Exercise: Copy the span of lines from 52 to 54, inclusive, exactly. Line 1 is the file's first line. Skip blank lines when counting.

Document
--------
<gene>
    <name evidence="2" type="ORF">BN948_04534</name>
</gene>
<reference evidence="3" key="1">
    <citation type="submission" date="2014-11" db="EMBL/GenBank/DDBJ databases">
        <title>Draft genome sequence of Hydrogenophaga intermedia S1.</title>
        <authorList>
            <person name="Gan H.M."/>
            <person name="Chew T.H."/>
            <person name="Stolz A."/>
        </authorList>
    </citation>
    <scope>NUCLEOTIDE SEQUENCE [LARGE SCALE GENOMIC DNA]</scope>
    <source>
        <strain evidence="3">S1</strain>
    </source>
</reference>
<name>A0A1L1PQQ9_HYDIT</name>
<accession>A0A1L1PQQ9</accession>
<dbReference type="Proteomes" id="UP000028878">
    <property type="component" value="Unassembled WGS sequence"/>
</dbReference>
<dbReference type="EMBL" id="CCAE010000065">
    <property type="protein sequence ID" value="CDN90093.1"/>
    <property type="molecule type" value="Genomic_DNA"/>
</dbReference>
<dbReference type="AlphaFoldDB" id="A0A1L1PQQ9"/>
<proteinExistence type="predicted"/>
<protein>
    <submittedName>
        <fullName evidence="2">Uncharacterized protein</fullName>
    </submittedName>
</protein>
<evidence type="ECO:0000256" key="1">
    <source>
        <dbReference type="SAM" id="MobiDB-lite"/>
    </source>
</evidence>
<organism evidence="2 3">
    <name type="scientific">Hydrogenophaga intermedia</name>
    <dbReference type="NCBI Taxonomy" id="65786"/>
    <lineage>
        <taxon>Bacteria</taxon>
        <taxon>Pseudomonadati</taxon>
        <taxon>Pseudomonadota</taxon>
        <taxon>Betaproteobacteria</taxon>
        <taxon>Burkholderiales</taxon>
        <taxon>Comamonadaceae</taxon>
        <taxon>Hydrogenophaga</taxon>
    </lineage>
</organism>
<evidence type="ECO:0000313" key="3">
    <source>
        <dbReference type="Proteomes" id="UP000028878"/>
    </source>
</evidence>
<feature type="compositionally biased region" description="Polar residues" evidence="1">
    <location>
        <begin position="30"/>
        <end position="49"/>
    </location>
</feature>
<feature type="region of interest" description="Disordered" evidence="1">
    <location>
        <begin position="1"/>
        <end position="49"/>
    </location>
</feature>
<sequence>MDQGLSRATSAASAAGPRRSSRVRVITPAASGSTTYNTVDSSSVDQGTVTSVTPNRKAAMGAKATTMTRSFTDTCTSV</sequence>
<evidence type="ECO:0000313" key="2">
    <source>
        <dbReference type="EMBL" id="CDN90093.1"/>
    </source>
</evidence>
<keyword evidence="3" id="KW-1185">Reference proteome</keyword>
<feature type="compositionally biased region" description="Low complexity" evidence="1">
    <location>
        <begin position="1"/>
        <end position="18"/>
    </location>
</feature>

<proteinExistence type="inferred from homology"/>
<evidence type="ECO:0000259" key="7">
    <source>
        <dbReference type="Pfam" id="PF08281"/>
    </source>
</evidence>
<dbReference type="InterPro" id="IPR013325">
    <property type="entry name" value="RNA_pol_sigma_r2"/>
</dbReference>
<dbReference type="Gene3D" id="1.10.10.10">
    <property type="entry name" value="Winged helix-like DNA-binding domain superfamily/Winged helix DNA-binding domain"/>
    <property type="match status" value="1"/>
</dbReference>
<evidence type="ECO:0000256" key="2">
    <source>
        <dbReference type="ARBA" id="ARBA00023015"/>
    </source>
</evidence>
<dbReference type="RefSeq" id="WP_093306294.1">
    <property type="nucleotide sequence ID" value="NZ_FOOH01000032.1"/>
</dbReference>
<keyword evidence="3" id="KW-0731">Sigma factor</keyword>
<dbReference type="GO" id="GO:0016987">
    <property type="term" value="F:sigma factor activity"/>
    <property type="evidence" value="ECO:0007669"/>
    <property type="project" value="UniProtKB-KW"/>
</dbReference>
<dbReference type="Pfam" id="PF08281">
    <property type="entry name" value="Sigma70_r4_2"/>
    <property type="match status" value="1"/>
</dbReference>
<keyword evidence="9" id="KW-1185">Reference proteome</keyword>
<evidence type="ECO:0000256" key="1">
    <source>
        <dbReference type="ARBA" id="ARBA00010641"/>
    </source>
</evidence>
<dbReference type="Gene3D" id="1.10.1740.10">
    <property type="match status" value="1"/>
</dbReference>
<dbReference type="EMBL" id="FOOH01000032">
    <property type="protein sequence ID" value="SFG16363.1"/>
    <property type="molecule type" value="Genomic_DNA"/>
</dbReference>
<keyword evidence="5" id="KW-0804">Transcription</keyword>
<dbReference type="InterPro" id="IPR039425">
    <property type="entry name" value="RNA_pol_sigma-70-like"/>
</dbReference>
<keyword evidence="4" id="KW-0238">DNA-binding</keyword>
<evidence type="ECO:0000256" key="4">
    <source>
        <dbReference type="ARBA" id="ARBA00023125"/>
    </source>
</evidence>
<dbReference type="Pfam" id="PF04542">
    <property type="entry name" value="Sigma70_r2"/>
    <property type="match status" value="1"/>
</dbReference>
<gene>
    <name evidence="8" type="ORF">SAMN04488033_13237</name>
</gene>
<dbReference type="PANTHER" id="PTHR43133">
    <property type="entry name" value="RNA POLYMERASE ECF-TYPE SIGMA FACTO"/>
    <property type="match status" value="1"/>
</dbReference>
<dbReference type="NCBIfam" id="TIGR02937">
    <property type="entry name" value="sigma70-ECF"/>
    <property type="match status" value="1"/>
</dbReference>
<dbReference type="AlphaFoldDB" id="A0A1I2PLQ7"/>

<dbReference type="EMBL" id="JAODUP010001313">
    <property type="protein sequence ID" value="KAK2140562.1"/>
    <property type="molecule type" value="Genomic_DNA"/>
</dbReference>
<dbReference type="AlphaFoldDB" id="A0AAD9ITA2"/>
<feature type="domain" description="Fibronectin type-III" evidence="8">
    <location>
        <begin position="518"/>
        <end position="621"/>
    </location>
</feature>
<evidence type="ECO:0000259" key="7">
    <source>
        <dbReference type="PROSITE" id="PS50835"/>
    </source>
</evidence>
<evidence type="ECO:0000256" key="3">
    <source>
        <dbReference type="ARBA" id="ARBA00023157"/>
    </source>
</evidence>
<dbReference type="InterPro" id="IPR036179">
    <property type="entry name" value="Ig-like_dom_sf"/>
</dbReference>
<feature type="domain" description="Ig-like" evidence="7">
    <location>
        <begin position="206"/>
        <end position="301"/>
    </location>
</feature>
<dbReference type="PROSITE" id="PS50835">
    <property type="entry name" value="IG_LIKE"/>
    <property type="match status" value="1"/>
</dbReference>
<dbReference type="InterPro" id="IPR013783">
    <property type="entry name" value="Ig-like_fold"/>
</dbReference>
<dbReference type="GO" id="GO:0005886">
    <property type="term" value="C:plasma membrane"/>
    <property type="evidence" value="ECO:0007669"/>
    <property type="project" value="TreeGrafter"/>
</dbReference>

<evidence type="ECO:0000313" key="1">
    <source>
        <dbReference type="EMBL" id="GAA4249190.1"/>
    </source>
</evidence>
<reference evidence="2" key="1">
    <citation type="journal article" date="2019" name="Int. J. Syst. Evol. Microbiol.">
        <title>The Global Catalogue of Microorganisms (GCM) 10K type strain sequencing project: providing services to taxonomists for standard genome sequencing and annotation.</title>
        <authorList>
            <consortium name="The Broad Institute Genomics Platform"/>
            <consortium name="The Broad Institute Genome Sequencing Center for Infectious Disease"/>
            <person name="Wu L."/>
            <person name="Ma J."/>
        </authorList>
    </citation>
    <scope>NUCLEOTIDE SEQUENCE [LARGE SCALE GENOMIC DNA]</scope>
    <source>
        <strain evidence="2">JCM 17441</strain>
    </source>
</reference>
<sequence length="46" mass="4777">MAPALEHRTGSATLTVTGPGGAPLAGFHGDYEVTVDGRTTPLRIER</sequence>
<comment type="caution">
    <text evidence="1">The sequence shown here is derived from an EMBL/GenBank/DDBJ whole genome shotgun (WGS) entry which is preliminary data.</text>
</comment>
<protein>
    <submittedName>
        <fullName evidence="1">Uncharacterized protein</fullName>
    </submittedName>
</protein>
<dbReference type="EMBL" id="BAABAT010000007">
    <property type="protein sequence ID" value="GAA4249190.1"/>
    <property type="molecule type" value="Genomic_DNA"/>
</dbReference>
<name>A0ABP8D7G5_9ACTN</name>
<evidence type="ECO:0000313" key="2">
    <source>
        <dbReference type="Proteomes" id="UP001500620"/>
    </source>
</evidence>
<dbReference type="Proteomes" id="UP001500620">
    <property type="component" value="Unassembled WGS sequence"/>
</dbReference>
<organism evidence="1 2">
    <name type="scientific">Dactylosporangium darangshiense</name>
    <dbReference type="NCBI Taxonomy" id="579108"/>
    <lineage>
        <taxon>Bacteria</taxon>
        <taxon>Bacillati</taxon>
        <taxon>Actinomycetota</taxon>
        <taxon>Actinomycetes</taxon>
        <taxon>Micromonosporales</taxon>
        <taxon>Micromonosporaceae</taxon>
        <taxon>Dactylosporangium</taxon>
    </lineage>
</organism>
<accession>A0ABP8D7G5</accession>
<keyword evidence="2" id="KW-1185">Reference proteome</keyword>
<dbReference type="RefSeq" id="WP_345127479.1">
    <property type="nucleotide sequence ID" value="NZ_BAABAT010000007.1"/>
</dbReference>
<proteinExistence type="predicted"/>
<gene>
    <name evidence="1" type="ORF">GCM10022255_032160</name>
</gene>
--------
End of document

<evidence type="ECO:0000313" key="3">
    <source>
        <dbReference type="Proteomes" id="UP000028878"/>